the axial direction of a straight pipe), then for such cyclic thermal load, the pipe expands/contracts freely;
in this case, no internal forces, moments and resulting stresses and strains are generated in the piping.
If, on the other hand, the pipe is “restrained” in the directions it wants to thermally deform (such as at
equipment nozzles and pipe supports), such constraint on free thermal deformation generates cyclic
thermal stresses and strains throughout the system as the system goes from one thermal state to
another. When such calculated thermal stress ranges exceed the “allowable thermal stress range”
specified by various international piping codes, then the system is susceptible to “failure by fatigue”. So,
in order to avoid “fatigue failure” due to cyclic thermal loads, the piping system should be made flexible
(and not stiff). This is normally accomplished as follows:
a) Introduce bends/elbows in the layout, as bends/ elbows “ovalize” when bent by end-moments,
which increases piping flexibility.
b) Introduce as much “offsets” as possible between equipment nozzles (which are normally modeled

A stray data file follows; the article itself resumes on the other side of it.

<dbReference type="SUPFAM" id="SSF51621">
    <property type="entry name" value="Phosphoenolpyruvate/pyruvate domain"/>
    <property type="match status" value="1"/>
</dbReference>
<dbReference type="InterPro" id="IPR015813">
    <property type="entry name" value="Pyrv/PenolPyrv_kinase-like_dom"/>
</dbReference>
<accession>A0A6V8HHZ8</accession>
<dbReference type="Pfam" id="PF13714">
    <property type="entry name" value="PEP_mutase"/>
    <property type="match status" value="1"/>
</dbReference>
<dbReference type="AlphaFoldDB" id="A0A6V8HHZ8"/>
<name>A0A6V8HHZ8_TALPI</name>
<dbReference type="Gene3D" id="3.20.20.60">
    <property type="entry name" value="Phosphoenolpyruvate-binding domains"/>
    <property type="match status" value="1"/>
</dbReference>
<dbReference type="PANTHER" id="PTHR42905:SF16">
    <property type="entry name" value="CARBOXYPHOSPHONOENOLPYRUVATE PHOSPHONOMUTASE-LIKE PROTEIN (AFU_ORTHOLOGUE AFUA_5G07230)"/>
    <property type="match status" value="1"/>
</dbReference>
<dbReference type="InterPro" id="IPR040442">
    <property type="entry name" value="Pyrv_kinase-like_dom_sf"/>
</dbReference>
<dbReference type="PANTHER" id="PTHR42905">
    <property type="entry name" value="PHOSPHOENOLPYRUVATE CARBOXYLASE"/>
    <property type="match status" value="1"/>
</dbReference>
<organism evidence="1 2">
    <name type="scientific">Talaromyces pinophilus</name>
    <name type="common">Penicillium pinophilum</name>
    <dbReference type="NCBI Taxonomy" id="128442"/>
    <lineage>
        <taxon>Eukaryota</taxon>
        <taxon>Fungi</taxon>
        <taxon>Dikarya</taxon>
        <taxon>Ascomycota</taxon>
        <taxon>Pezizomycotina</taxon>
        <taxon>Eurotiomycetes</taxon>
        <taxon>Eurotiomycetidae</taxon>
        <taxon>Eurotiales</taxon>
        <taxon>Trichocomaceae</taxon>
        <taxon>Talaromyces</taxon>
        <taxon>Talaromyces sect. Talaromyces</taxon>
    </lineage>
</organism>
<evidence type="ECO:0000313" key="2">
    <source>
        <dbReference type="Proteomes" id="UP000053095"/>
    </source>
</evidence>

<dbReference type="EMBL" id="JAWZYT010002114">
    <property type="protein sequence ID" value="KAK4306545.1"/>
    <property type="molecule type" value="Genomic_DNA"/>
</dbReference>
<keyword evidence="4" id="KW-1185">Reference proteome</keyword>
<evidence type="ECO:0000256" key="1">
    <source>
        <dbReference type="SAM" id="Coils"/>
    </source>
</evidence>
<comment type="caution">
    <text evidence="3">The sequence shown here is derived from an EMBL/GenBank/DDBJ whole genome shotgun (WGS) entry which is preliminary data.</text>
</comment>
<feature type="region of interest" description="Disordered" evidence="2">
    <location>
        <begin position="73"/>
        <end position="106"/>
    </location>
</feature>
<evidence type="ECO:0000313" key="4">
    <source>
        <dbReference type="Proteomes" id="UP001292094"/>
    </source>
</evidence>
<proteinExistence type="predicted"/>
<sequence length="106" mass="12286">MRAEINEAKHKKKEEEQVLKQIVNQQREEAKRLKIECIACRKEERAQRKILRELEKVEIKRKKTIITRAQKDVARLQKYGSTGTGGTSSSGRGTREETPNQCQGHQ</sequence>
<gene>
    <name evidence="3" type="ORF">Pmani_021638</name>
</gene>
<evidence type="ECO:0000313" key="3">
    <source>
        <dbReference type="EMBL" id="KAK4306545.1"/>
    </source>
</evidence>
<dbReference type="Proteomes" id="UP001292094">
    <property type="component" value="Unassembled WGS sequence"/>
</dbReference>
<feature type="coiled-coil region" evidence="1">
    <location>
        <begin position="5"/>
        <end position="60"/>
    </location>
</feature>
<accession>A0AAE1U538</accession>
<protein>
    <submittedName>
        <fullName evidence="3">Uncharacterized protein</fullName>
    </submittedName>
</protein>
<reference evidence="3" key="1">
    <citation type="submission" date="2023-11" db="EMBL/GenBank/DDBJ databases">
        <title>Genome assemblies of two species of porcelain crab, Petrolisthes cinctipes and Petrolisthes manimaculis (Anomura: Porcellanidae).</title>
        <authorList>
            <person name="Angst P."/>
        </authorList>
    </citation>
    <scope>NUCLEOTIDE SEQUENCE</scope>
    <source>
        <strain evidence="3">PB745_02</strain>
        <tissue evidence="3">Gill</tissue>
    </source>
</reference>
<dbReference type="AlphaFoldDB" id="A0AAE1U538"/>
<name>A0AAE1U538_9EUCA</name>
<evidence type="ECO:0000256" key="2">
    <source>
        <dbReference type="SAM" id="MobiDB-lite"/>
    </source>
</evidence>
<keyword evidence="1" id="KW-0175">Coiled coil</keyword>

as anchors in pipe stress analysis). For example, if two equipment nozzles (which are to be
connected by a pipeline) are in line, then the straight pipe connecting these nozzles is “very stiff”.
If, on the other hand, the two equipment are located with an “offset”, then their nozzles will have
to be connected by an “L-shaped” pipeline which includes a bend/elbow; such “L-shaped” pipeline
is much more flexible than the straight pipeline mentioned above.
c) Introduce expansion loops (with each loop consisting of four bends/elbows) to absorb thermal
growth/contraction.
d) Lastly, introduce expansion joints such as bellows, slip joints etc., if warranted.
In addition to generating thermal stress ranges in the piping system, cyclic thermal loads impose
loads on static and rotating equipment nozzles. By following one or more of the steps from (a) to